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Who Wants To Be A Football Manager?

 Who Wants To Be A Football Manager?

The pleasures of playing football are easy enough to understand. It’s a great sport and if you’re any good you get a shed load of cash, the sexual attentions of fake blonde women, and a mock Tudor house full of 132″ plasma TVs.

There’s nothing not to like about being a footballer. It’s a part-time job which you might do little more than around twenty hours a week.

But being a manager is an entirely different gig. It occupies their every waking hour. While many say it’s the best job in football after being a player, I’m not sure that Zola and Tony Mowbray would say that this week. The pressure it puts on them at times seems unbearable.

Mowbray, a tough, hard-boiled Teessider visibly aged by 10 years in the last 9 months managing Celtic. After the midweek thumping by St Mirren he looked more like someone suffering from post-traumatic stress disorder than a man who had just lost a mere football game. Admittedly it was Celtic’s worst result for 30 years and it ended any remote hopes of the Parkhead club might have harboured about catching Rangers but hey, its only football lads. No-one died. You’d not have guessed that from Mowbray’s demeanour though. Yet he had been a successful manager in Scotland before at Hibernian, this wasn’t unknown territory to him. He knew the league and how massive the Celtic job is but that knowledge did nothing to ease the visible strain on him. Fortunately, with features like a quarry, Mogga has never relied on his chiselled good looks in life but seeing his haggard face would make anyone question why anyone would want to do such a job if this is what it reduces a strong man to.

Down in London, Franco Zola has gone from the beatific, smiling chap to a man who looks weighed down by the burden of the task at West Ham. With head in hands and grey hair suddenly very visible, during the Stoke game he looked more like a man who had witnessed some terrible disaster rather than just a football team losing by the odd goal. Where is the pleasure in that?

Wenger this season has looked like a man in physical pain, rocking to and fro on the bench, clutching himself, his large padded coat looking more and more like a straitjacket.

As a manager you often get little credit when the side wins but all of the blame when they lose. If you blow your own trumpet, Mourinho style, you’re accused of being arrogant and insufferable, if you don’t you’re accused of being too nice. If you don’t show emotion, Sven-style, you’ll be accused of not caring, if you are emotional, Keegan style, you’ll be accused of being blinkered by emotions.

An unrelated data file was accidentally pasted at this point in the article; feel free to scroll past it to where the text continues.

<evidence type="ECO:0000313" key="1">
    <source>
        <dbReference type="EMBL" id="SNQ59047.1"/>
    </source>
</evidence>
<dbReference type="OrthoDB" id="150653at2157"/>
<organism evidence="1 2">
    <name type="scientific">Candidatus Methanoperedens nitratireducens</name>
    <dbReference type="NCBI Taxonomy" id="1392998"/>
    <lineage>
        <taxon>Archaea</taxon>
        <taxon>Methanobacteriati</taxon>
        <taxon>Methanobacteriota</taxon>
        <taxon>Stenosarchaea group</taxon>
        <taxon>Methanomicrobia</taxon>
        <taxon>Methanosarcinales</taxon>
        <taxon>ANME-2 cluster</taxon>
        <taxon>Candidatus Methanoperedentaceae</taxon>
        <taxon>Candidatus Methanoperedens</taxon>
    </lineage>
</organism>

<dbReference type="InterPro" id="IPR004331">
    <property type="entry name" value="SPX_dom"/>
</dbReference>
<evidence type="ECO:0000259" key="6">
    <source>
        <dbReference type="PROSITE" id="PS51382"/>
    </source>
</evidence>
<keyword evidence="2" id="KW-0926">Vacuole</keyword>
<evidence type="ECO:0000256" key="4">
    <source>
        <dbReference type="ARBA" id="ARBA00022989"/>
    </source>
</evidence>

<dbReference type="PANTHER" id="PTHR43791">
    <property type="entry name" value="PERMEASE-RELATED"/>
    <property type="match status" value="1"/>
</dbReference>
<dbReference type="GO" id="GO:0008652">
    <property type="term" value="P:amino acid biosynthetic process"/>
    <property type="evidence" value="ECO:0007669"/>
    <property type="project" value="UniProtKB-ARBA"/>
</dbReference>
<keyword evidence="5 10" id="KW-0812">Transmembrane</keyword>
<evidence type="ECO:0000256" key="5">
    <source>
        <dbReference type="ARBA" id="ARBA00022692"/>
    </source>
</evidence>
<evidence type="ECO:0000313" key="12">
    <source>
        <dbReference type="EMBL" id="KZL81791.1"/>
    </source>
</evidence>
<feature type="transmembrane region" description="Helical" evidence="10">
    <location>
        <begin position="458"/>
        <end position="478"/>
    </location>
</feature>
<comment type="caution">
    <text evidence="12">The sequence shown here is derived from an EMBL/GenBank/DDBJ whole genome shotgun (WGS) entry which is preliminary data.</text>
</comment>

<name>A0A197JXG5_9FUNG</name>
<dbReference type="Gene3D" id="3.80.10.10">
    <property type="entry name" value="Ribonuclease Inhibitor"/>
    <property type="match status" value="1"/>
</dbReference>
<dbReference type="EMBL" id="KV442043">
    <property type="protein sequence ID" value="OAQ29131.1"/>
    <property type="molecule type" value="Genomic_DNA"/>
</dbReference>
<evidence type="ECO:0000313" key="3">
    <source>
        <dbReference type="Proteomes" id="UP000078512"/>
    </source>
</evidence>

You’re likely only to be in the job for an average of four seasons and yet are supposed to care about the club as though you’d stood on the terraces for 50 years. If it looks like you don’t care 100% you’ll suffer the wrath of blinkered judgemental fans who seem unable to believe that the employees of a football club do not care as much about it as the supporters do. Some fans have exaggerated distorted expectations for their clubs and are ridiculously impatient for success. So as a manager you end up being judged against a standard you know is completely inappropriate.

If you’re a realist and tell the fans the truth that it’s very unlikely you’ll win anything – they’ll accuse you of not having ambition. If you say you are going to win something, you’ll be ridiculed as deluded as soon as you fail.

To add insult to injury, unless you’re a top dog, you’ll probably get paid worse than some of the more rubbish players you have to manage. Even if you do well, a bad start the following season can see you out of the door. Such capital that you build up at a club is soon dissipated by a few poor results. The board knows it can’t sack the players so it’s easier to sack you instead. The only comfort is that one you’re out of a job, due to the high turnover; you’re likely to benefit from someone else’s sacking soon enough.

Even a manager of Wenger’s achievements has had calls for his head this season and is clearly showing major stress this season, squatting on the touchline with head in hands. It looks like torture. Who looks at that and thinks to themselves, you know what, I fancy doing that. Do new managers think it won’t happen to them?

Even having been successful and being really good at your job doesn’t insure you against a barrage of insults and criticism, often from stupid fans who know sod all about football but nonetheless think they know more than a manager who has won titles, cups and major trophies. These find their way onto phone-ins and witter on about players and managers not having passion. Passion is everything for these people though they don’t really mean passion, they mean running around a lot and maybe shouting a bit too. That shows you care apparently.

If you’re Rafa, Ancelloti, Mancini et al, it must be galling to get a slagging from people as though you have achieved nothing in the game and are some clueless idiot who is deliberately messing things up. You must feel like lashing out – telling the dumb as fans to come and have a go if they think it’s so bloody easy.

The only exception to this is the extraordinary Alex Ferguson. He’s 68. Sixty eight. Think about that. The oldest living Glaswegian, Fergie looks 10 years younger, seems full of vitality and energy and doesn’t just cope with the pressure but seems to thrive on it. Clearly being the most successful manager in the history of football tends to relieve you of a lot of the stress of having to prove yourself, but Ferguson actually seems to love being under pressure; he seems to enjoy it. It’s keeping him young. But he is a rare exception.

Who would be a manager? A masochist it would seem.


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